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Test of our Moral Character

1st September 2020

‘You shall certainly be tried and tested in your possessions and your personal selves; and shall certainly hear much that will grieve you……..but if you persevere patiently and guard against evil – then that will be the determining factor in all affairs’ (Quran 3: 186)

Morality, integrity and upright conduct and behaviour are held in high esteem by all people in their customs, traditions and behaviour in all religions. But regrettably in this day and age many of us seem to be ‘pushing’ them away and placing them to the ‘rear’.

Despite the fact that these are a fundamental part of the Message of all the Prophets of The Almighty (peace be upon them all), so much so that the last of the Prophets – Muhammad (pbuh) – said: “I was sent (specifically) to perfect good moral character.”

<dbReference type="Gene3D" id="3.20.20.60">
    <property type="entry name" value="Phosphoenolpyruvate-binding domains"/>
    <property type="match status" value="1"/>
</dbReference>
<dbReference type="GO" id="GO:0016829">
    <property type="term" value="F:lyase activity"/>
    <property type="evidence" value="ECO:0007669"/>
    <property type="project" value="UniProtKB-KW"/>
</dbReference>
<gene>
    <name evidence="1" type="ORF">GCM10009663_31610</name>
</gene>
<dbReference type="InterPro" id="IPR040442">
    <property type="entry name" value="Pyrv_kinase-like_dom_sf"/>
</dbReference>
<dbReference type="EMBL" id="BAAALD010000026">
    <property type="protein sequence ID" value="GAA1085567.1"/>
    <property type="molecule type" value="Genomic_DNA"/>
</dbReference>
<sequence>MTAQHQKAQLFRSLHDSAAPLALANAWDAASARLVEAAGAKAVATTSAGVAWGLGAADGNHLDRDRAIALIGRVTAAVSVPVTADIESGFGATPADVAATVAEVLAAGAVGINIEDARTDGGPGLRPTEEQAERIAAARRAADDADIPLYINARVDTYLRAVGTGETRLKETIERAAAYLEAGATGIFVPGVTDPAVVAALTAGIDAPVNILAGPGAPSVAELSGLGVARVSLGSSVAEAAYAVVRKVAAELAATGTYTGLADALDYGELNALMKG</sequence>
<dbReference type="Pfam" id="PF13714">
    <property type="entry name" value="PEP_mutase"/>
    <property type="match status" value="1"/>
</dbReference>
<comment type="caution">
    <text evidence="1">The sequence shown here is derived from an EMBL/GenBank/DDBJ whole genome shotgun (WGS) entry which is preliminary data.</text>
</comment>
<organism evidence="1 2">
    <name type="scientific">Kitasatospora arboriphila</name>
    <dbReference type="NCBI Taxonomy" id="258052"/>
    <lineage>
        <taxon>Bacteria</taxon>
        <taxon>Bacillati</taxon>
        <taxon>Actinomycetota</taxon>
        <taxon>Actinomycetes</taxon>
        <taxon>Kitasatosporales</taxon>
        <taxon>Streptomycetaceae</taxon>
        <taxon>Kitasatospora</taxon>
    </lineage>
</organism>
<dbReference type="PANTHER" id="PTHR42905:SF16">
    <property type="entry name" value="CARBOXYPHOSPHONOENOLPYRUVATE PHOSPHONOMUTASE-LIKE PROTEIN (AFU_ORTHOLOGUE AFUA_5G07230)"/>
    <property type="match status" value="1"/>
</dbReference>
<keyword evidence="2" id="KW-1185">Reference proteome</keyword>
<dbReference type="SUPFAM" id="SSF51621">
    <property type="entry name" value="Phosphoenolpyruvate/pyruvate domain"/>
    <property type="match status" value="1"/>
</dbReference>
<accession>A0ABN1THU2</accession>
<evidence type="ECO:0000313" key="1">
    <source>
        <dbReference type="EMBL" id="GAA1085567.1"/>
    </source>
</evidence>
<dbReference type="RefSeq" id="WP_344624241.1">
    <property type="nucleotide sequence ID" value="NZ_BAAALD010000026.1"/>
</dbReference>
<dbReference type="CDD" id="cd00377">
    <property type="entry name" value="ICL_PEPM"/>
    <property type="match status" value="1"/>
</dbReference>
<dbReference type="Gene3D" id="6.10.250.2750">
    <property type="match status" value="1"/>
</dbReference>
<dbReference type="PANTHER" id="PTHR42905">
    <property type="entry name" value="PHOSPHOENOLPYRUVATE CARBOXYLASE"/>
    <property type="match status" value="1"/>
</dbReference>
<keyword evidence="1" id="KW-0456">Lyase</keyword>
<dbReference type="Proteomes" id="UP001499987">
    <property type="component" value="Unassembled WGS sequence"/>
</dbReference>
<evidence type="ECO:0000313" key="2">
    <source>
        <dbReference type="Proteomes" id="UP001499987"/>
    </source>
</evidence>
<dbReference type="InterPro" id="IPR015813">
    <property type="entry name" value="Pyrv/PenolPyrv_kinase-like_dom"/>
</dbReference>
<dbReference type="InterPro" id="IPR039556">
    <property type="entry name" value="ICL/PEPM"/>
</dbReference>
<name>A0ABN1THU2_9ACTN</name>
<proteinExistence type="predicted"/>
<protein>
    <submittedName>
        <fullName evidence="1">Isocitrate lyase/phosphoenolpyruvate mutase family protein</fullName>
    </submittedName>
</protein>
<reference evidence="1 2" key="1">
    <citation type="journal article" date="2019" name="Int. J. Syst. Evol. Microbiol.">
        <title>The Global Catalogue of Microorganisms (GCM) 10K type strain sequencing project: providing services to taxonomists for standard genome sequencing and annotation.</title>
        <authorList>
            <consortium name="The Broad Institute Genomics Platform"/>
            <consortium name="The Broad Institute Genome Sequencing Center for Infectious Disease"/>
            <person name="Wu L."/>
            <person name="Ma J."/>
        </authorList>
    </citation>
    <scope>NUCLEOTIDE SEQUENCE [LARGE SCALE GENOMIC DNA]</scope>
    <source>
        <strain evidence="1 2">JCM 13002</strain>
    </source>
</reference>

Morality and moral character and behaviour is something that we all ‘agree’ with but regrettably in today’s world many of us seem to be putting this aside. You find that even those who campaign against moral character and act immorally and unscrupulously would admittedly speak highly of moral character and admit to its virtue.

No need to make a show

A person might adopt good manners under certain circumstances, simply because they are fundamental or he might do so little by little. Even this is something good. Prophet Muhammed (pbuh): “Knowledge is attained only through learning and gentleness is attained only through being gentle. Whoever is intent on attaining goodness will be given it and whoever keeps away from evil will be spared it.”